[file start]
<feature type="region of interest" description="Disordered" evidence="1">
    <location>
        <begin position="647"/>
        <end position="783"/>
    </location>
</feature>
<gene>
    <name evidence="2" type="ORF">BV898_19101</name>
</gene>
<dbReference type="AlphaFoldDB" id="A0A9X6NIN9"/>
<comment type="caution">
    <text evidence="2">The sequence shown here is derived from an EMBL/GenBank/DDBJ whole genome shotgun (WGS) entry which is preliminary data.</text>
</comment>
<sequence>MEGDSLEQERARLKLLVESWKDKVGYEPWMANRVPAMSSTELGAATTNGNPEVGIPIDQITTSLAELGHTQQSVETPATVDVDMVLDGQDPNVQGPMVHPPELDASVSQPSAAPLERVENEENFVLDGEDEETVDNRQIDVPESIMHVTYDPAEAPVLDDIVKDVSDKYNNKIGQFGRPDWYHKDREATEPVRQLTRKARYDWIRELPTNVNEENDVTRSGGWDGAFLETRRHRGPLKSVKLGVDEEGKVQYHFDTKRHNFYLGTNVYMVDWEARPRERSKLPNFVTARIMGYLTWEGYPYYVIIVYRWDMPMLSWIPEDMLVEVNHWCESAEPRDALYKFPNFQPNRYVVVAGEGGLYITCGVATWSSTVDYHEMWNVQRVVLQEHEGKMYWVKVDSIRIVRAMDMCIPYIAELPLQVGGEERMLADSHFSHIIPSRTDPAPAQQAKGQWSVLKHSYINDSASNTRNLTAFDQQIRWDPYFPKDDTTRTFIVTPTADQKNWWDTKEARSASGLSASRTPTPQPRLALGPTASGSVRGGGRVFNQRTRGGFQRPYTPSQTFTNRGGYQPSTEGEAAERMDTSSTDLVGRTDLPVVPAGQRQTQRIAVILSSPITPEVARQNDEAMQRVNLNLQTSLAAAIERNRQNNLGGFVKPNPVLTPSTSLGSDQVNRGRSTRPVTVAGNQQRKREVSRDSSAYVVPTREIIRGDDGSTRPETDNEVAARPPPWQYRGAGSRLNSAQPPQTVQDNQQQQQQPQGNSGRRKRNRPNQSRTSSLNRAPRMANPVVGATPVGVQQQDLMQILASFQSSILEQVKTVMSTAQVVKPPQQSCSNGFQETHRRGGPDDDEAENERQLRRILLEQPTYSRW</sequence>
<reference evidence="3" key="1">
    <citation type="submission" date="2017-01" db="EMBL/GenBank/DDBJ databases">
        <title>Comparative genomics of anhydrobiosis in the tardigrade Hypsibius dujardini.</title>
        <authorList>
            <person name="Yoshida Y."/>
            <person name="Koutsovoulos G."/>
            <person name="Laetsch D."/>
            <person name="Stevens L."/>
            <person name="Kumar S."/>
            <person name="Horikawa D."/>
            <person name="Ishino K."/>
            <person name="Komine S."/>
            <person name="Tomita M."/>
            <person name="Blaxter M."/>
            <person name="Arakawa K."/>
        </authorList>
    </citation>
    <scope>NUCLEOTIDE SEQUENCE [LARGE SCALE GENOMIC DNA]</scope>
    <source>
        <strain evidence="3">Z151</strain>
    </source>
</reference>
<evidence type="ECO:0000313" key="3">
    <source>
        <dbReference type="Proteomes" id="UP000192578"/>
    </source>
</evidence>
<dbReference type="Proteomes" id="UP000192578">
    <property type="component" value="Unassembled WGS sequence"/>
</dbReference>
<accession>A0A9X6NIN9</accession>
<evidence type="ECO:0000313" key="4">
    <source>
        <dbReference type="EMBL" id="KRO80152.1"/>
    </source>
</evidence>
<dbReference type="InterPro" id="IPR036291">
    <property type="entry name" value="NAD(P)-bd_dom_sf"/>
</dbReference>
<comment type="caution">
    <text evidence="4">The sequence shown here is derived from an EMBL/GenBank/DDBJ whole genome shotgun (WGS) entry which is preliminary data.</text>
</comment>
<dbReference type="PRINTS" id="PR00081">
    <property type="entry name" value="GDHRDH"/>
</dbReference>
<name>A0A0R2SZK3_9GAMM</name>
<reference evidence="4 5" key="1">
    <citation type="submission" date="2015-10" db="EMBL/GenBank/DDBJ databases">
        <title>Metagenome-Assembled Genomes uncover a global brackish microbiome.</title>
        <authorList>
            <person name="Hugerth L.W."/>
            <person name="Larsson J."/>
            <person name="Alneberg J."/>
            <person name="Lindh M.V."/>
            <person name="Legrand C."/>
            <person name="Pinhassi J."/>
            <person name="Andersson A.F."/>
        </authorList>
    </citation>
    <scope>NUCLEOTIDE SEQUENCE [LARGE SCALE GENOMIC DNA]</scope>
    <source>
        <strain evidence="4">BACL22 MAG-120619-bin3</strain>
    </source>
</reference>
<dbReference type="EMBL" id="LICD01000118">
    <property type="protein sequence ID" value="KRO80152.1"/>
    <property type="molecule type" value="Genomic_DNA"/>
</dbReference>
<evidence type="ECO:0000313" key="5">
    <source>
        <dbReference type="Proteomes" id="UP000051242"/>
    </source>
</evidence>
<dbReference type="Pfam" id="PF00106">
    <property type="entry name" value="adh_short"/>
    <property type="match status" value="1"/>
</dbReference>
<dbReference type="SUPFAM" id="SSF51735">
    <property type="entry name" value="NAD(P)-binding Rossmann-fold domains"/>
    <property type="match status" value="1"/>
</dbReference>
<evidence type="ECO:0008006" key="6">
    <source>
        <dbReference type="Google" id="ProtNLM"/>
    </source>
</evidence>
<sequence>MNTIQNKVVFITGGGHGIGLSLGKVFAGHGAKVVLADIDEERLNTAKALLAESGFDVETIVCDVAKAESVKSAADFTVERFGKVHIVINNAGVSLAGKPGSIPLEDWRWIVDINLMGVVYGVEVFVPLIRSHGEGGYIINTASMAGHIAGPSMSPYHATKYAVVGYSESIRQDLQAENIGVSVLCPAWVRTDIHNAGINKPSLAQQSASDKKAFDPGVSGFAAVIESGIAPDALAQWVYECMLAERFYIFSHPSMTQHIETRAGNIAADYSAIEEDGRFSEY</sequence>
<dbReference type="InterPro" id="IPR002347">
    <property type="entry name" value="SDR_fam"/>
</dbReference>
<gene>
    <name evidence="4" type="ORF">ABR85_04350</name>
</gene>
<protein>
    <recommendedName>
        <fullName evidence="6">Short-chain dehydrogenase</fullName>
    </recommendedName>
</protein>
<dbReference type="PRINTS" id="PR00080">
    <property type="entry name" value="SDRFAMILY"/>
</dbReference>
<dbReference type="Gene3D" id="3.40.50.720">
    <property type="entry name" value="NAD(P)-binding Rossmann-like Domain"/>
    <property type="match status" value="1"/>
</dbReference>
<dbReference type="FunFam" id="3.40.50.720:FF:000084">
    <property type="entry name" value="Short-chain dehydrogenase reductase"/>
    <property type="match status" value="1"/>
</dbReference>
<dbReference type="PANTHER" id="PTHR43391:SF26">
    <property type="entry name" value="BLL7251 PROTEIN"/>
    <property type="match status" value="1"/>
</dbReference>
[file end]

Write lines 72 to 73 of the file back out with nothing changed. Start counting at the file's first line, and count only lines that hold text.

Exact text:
        </authorList>
    </citation>